Assembly Republicans’ plan for a middle-class tax cut would be paid for out of an expected $588 million surplus.
But a spokeswoman for Gov. Tony Evers said the plan unveiled Thursday “falls short” of what he proposed because it would use one-time funds.
Assembly Speaker Robin Vos said while his caucus was focused on finding “common ground,” Republicans won’t agree to Evers’ call to cap the manufacturing and agricultural credit to pay for his version of a middle-class income tax cut.
“We want to give that money back to the taxpayers,” said Vos, R-Rochester. “That’s why there is no need to raise taxes on anybody in Wisconsin, especially those who are in agriculture and manufacturing.”
The Assembly GOP proposal — which is slated to begin in tax year 2020 — would increase the standard deduction for Wisconsinites making less than $100,000 year.
According to the Legislative Fiscal Bureau, the proposal would cut individual tax collections by an estimated $338 million annually once it kicks in. The full impact for 2019-21 would be $490.2 million.
Vos said the proposal would be introduced as a standalone bill rather than added to the budget.
On the campaign trail, Evers called for an income tax cut of 10 percent for individuals making up to $100,000 and families with incomes of up to $150,000. His campaign estimated the tax cut would reach about 86 percent of filers with a price tag of $340 million.
To pay for it, Evers proposed applying the manufacturing and ag credit only to the first $300,000 of income. The campaign said that would retain a credit of about $40 million out of the $334 million estimate for 2018-19. It also said about 70 percent of beneficiaries made $300,000 or less.
Evers spokeswoman Melissa Baldauff said she was encouraged that Republicans were willing to work with the guv on tax cuts but hoped it could be accomplished without “adding to the deficit or relying on one-time funds.”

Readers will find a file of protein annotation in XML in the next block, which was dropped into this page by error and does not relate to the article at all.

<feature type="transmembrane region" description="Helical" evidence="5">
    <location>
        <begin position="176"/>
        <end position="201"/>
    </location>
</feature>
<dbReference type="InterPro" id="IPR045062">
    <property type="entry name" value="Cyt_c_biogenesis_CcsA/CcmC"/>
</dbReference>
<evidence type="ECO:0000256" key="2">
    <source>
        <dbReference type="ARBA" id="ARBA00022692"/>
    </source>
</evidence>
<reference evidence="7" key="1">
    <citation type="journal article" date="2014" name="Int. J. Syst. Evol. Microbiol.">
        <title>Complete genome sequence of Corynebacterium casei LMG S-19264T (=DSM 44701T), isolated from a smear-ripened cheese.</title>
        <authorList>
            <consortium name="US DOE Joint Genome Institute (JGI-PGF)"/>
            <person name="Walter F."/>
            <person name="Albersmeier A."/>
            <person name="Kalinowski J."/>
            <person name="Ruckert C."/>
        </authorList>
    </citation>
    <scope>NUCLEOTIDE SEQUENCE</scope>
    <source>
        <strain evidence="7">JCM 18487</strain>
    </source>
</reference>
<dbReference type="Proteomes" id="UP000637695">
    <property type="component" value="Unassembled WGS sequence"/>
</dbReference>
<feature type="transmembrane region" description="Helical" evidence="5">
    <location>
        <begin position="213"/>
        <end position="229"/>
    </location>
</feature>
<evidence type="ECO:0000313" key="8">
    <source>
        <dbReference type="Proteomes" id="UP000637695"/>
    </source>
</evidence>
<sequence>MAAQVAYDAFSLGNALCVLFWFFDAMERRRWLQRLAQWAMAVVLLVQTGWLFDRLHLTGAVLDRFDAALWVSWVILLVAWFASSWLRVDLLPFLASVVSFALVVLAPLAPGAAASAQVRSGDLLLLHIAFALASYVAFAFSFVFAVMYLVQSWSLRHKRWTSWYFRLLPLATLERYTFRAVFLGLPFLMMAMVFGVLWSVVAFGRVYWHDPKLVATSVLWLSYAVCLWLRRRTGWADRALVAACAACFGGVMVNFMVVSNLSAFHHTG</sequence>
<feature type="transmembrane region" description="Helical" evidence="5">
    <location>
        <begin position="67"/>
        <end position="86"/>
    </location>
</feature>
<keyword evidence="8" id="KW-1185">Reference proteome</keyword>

“Between this unfunded proposal, their refusal to accept federal funds to expand Medicaid, and growing legal fees for outside counsel to defend their lame-duck laws, Republicans are willing to leave taxpayers on the hook for hundreds of millions of dollars,” she said.
In the Senate, Majority Leader Scott Fitzgerald, R-Juneau, said he is assigning three of his GOP members — Dale Kooyenga, of Brookfield; Howard Marklein, of Spring Green; and Duey Stroebel, of Saukville — to work with Assembly Republicans “to deliver tax relief for hard-working families.”
Meanwhile, Senate Democratic Leader Jennifer Shilling, D-La Crosse, called the proposal a “gimmick” that would hit the state’s coffers hard and “prevents us from expanding opportunities for students.”
Assembly Republicans announced the plan via a half-dozen coordinated news conferences around the state, often using similar language.
During the Wausau stop, for example, Rep. Scott Krug, R-Nekoosa, said the Assembly GOP proposal proves Republicans and Evers can work together on issues where they have common ground. And Rep. Bob Kulp, R-Stratford, said it’s the “wrong time” to raise taxes on farmers.
“It sets the stage for the rest of the session,” Krug said of the Assembly GOP plan. “I think that’s the most important thing here today is that we are going to find ways to work together.”